• I love dogs, and dogs love me.
  • He wanted to be a sailor, but he couldn’t swim.

Following an introductory word or phrase

If we use a word, phrase, or dependent clause to introduce a sentence, we follow the introduction with a comma:

  • Luckily, it didn’t rain on our parade.
  • Thinking quickly, Osmodeus cast an invisibility spell.
  • When the going gets tough, the tough get going.

Coordinate adjectives

If we use multiple adjectives before the same noun, we separate them with commas if they are coordinate adjectives. In short, coordinate adjectives can have their order switched around without changing the meaning of the sentence. You can learn more about identifying and using coordinate adjectives in our explanation of adjective order.

  • The lazy, clumsy, hairy dog took a nap by the fireplace.

Nonrestrictive words, phrases, and clauses

When we use a modifying word or phrase to refer back to a noun, we separate it out with commas if it is nonrestrictive. In general, a nonrestrictive modifier is one that can be removed without changing the meaning or clarity of a sentence. For example,

  • Nonrestrictive modifier: The current president of the actor’s fan club, Papa Razzi, is really popular. (The club only has one current president so their name is not needed to identify them)
  • Restrictive modifier: The legendary detective Sherlock Holmes could solve any mystery. (We don’t know who the legendary detective is without naming them)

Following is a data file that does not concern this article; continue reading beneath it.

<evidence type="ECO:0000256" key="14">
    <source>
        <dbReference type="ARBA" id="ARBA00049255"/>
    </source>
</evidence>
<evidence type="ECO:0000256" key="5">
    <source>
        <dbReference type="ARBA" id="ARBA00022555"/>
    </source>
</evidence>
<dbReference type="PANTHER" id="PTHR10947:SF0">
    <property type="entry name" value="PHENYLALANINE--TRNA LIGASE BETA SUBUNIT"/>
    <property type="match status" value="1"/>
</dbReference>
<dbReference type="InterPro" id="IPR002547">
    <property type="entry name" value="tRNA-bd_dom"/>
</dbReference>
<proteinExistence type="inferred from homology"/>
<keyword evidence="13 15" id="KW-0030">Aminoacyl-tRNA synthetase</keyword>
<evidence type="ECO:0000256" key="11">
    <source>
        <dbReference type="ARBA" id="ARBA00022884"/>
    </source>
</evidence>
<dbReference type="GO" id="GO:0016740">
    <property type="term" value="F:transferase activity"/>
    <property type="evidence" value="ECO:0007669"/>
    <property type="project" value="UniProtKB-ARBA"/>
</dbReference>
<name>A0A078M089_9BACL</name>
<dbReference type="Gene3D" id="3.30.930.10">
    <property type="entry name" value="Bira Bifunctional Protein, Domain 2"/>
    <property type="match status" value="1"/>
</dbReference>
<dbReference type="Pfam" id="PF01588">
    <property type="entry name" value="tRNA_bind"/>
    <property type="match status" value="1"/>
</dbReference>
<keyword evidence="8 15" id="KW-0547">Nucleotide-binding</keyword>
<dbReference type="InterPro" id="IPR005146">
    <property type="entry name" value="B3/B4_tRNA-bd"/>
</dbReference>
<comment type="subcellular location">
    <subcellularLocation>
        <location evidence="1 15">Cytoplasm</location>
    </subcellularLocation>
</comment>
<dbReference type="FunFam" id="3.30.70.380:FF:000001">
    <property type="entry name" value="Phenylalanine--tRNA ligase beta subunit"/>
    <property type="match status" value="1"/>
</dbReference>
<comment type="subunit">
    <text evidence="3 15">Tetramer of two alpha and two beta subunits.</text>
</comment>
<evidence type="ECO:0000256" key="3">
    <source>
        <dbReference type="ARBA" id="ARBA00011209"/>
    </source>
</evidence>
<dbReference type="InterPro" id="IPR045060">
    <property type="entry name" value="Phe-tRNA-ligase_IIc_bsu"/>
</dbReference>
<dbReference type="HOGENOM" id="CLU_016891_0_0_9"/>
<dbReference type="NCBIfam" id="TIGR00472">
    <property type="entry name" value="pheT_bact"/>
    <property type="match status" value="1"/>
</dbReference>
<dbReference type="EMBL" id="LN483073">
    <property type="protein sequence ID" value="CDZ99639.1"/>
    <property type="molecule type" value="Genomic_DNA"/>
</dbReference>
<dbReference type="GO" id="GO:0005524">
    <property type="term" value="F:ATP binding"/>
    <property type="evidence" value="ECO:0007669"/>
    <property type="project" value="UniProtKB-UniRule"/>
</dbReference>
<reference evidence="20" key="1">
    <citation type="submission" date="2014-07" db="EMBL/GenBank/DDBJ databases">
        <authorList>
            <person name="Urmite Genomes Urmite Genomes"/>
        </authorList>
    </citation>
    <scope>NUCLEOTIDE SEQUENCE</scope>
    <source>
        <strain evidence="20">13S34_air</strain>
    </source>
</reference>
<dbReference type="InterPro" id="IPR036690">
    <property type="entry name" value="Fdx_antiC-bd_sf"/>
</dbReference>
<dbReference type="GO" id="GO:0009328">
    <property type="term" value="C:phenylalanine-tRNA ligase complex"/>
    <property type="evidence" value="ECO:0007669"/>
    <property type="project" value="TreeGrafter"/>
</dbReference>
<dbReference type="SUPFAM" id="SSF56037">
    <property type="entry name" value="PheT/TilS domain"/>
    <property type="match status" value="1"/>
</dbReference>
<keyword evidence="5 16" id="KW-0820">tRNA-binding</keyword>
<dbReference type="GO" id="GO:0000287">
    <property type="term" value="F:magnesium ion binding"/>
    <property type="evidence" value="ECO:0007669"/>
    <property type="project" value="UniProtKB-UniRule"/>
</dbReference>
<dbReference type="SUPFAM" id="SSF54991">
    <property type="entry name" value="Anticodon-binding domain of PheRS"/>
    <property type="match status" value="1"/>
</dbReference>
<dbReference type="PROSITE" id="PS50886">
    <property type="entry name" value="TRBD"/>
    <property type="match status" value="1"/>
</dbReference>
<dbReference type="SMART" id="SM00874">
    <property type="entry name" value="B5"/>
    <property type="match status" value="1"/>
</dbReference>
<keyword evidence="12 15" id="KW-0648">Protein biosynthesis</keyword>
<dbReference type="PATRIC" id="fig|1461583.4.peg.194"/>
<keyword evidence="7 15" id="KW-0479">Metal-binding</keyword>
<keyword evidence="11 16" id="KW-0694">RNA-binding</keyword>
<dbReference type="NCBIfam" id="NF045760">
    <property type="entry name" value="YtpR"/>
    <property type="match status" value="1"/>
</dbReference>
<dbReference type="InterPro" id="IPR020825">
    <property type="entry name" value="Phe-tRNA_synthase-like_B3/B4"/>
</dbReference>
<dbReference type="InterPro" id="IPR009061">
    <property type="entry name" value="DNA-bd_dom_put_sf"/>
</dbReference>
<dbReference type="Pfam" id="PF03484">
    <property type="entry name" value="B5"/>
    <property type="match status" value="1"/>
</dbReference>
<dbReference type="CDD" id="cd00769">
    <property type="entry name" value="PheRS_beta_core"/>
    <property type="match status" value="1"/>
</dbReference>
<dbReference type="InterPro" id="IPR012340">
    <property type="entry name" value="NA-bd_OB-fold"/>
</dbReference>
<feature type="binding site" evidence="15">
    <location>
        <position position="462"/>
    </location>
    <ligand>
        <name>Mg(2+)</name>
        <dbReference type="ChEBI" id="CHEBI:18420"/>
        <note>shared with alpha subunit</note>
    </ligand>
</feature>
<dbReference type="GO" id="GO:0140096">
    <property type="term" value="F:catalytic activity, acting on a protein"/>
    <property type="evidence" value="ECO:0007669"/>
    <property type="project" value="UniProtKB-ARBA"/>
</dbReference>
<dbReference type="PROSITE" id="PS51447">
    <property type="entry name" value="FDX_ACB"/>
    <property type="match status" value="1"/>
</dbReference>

This same general rule applies to nonrestrictive clauses:

  • The baseball card, which was badly damaged, was worth millions of dollars. (We would still know the identity of the particular card even without the nonrestrictive clause.)


A comma is used to introduce a quote:

  • She asked, “Where is the post office?”

If a quote is not at the end of a sentence and doesn’t end in a question mark or exclamation point, we typically follow the last word with a comma:

  • “I was here yesterday,” the customer said.

Interrupting phrases

We use commas to separate out interrupting words or phrases from a main sentence:

  • I would ask, if I may be so bold, that you please move your car.
  • That guy over there is, trust me on this, someone you should avoid.

Direct address

When directly addressing a person or group, we separate them out using commas:

  • Steve, I found your striped sweater.
  • It seems, my friends, that we need a new plan.

Numbers, dates, and addresses

When writing large numbers, we use commas to divide the thousands, millions, billions, trillions, etc.